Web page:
How Microsoft's Cortana Assistant Shapes Up Against Apple's Siri

By Don Reisinger  |  Posted 2014-08-01 Print this article Print

Microsoft has been actively rolling out its Cortana virtual personal assistant to the public. The company has been showing off the voice-activated system, which is designed to compete against the likes of Apple's Siri, in its international markets and in several ad spots that compare its functionality to that of Siri. Naturally, Microsoft contends that Cortana is better than anything customers will find in Apple's iOS-based devices. The trouble for Microsoft, however, is that Cortana has only been in the public eye since this spring and will ultimately make its biggest splash if Windows Phone can achieve greater market and mind share around the world. Still, Cortana is believed to be a key component in Microsoft's broader product lineup and could play an integral role in other operating systems from the company in future years. Therefore, given the importance of Cortana, this slide show takes a look at some of the facts about the company's virtual personal assistant and how it might impact the average Microsoft mobile device customer.

  • How Microsoft's Cortana Assistant Shapes Up Against Apple's Siri

    by Don Reisinger
    1 - How Microsoft's Cortana Assistant Shapes Up Against Apple's Siri
  • Fun Fact: The Name 'Cortana' Comes From Halo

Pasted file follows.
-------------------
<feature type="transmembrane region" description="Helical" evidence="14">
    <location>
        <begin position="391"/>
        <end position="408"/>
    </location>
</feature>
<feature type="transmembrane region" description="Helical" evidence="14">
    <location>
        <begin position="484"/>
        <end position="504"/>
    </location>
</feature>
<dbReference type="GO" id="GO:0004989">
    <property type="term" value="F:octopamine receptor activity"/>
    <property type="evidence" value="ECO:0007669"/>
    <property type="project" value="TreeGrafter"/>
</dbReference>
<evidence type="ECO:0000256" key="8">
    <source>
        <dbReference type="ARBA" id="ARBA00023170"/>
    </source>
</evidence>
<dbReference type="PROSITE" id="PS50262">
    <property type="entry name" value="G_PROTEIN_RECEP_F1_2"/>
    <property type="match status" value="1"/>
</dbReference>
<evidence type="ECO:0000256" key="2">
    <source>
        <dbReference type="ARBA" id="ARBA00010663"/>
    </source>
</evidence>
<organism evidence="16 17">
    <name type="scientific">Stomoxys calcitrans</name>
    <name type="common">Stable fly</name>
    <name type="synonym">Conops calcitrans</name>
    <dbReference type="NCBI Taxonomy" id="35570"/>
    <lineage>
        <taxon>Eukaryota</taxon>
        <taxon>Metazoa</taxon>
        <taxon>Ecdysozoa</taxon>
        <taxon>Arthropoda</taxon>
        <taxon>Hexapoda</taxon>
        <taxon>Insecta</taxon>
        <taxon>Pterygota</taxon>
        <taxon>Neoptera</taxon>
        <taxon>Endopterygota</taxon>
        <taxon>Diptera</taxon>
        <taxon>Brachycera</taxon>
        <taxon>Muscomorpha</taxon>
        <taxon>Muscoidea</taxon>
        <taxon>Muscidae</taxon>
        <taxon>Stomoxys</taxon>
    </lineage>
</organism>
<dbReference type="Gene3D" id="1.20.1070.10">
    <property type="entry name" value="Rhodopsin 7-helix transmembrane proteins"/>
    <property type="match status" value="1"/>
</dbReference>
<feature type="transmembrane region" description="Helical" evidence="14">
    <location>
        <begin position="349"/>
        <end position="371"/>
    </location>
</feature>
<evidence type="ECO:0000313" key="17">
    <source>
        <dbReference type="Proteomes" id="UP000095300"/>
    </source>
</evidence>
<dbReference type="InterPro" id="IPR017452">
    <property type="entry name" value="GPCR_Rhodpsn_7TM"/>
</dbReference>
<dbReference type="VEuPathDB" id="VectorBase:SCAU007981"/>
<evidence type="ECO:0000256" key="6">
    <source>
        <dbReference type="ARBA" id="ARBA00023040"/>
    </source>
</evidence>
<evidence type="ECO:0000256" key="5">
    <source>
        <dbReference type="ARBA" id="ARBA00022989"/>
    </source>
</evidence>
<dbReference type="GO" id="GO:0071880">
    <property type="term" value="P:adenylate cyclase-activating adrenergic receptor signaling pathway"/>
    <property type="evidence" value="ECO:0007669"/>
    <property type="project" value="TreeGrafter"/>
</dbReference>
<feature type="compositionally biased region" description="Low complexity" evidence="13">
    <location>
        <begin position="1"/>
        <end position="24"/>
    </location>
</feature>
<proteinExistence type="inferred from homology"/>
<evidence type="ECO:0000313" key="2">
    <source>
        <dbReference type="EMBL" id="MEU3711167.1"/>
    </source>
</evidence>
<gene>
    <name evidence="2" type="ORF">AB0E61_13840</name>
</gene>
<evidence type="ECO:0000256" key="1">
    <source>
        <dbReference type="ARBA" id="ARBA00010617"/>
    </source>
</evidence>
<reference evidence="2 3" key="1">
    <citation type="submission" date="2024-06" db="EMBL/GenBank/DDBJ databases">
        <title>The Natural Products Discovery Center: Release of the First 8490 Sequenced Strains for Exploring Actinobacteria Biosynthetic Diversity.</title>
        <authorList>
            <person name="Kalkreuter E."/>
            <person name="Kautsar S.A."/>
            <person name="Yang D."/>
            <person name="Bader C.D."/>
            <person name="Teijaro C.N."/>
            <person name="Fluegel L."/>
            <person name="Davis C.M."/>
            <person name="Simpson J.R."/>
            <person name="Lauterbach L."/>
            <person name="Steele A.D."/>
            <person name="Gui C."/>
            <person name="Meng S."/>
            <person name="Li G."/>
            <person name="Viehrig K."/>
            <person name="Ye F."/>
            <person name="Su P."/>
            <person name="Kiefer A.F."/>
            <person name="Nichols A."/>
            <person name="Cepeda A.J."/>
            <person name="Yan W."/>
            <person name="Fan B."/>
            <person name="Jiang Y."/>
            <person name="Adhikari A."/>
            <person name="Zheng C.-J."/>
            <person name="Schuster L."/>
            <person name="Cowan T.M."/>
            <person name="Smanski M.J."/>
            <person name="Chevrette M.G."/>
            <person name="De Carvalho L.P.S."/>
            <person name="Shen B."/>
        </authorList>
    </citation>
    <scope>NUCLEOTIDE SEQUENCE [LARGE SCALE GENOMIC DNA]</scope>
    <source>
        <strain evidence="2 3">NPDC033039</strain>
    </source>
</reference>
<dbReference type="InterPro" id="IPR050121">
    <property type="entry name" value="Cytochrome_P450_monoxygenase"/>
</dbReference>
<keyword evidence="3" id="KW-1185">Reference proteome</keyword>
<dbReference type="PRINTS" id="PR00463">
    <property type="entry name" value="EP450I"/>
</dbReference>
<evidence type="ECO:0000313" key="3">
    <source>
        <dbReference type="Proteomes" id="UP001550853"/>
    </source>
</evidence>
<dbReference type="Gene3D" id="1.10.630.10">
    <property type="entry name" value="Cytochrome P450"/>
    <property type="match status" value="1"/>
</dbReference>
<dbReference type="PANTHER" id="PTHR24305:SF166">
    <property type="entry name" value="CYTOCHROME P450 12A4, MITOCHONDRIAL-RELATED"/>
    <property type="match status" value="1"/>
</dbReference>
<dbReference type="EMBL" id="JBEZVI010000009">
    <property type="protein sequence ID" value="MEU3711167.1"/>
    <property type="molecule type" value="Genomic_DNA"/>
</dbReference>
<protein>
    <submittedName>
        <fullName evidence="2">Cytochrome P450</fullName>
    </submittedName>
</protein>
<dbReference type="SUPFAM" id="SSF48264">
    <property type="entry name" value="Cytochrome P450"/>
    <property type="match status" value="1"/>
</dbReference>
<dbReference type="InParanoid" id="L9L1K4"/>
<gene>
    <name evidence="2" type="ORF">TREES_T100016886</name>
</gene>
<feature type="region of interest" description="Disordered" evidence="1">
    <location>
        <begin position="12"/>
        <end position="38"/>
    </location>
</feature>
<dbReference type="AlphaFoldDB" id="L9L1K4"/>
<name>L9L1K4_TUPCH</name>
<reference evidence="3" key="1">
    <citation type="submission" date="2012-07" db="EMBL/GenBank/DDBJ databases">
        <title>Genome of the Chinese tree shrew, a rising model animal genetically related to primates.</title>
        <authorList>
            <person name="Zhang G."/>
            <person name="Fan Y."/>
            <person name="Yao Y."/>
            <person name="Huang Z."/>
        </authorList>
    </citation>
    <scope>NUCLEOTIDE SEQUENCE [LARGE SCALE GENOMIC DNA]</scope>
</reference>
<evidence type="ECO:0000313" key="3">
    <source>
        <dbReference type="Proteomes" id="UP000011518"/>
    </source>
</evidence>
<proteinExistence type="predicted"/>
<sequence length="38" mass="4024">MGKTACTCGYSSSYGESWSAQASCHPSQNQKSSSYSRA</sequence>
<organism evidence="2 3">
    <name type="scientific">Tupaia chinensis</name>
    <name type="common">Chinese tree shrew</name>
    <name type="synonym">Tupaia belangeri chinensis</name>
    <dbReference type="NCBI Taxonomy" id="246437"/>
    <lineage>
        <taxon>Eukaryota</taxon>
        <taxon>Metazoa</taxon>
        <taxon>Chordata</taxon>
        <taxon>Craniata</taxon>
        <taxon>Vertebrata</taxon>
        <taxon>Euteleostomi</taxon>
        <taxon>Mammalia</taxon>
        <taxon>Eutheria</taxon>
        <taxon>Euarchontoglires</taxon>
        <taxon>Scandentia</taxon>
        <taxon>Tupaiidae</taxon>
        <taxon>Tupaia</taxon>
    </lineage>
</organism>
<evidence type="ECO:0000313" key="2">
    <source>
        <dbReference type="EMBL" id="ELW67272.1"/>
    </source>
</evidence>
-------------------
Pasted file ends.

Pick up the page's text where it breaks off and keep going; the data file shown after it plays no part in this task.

So where does the name "Cortana" come from? Those who play video games will know that it comes from the "Halo" franchise. Cortana is the virtual assistant of sorts in that game that helps players and the in-game character Master Chief complete the titles.
    2 - Fun Fact: The Name 'Cortana' Comes From Halo
  • It's Already in Action on Windows Phone

    Cortana is available now on Windows Phone 8.1. That's important. Microsoft has been working diligently on the technology and has found ways to make it even better over the last several years. While it launched in the U.S. initially, Microsoft is starting to roll it out internationally.
    3 - It's Already in Action on Windows Phone
  • It's a Similar Experience to Siri

    Those who have used Siri will find the Cortana experience to be somewhat similar. Cortana allows users to interact via voice with the virtual assistant to have questions answered or information shared. Microsoft isn't breaking new ground in terms of how Cortana works, but the company might argue that it's breaking new ground in its functionality.
    4 - It's a Similar Experience to Siri
  • Bring On the Bing

    Unlike Google Now, which is similar to Cortana and relies on user interaction to work, Microsoft's platform isn't relying upon Google search to fetch data. As one might expect, Cortana uses Bing to find information around the Internet and deliver relevant results. Don't expect that to change anytime soon.
    5 - Bring On the Bing
  • Notebook Stores Areas of Interest